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We conducted magnetotelluric measurements to investigate a large serpentinite complex in the northern Kamuikotan Zone that intruded a Cretaceous–Paleocene forearc sedimentary sequence. The resistivity model we derived by three-dimensional inversion clearly shows a low-resistivity zone beneath the outcrop of the serpentinite complex. We interpret the low-resistivity zone to represent aqueous pore fluid within a serpentinite mélange derived from the subducting Pacific plate or mantle wedge. Previous geological studies in the area have shown that the serpentinite mélange had uplifted during the early Pleistocene. They indicate that the ultramafic rocks and aqueous fluids have continued to rise in the area. The uplifting serpentinite body might have formed a zone enriched in pore fluid that promoted the occurrence of a previously identified intra-plate slow slip event. These results demonstrate the important role of fluid transport during tectonic processes related to uplift in subduction zones.[Figure not available: see fulltext.].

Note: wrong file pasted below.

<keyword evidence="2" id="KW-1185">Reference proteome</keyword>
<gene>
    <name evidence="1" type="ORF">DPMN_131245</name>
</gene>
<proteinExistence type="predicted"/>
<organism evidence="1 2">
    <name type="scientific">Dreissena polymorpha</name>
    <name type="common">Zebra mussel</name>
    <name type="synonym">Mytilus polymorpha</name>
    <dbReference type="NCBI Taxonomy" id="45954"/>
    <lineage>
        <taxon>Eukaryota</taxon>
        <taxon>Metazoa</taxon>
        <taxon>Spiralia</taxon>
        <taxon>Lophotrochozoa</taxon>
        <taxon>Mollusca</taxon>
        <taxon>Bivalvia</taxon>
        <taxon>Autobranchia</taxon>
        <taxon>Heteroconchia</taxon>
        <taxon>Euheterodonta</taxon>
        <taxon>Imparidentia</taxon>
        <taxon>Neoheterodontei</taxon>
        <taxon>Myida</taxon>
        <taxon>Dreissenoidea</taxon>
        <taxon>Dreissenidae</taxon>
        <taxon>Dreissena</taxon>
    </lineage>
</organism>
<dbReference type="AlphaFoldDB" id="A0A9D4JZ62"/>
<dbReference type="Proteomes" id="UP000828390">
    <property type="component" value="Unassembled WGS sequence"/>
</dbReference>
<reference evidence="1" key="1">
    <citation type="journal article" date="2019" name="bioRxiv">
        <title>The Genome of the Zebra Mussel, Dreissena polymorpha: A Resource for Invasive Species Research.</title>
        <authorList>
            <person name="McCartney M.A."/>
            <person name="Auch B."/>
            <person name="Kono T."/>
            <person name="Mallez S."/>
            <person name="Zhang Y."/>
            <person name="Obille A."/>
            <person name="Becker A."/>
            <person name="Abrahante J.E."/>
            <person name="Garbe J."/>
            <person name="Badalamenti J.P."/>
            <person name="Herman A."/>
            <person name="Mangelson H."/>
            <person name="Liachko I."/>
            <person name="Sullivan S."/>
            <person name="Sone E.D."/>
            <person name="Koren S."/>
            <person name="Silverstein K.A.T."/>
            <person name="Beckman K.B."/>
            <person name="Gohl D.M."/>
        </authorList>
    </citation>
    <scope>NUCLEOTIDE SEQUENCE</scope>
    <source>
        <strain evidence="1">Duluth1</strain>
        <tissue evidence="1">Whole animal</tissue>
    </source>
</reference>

Ichihara, H., Mogi, T., Uchida, T., Satoh, H., Yamaya, Y., Fujii, M., … Tada, N. (2021, December 1). Imaging of a serpentinite complex in the Kamuikotan Zone, northern Japan, from magnetotelluric soundings. Earth, Planets and Space. Springer Science and Business Media Deutschland GmbH. https://doi.org/10.1186/s40623-021-01482-5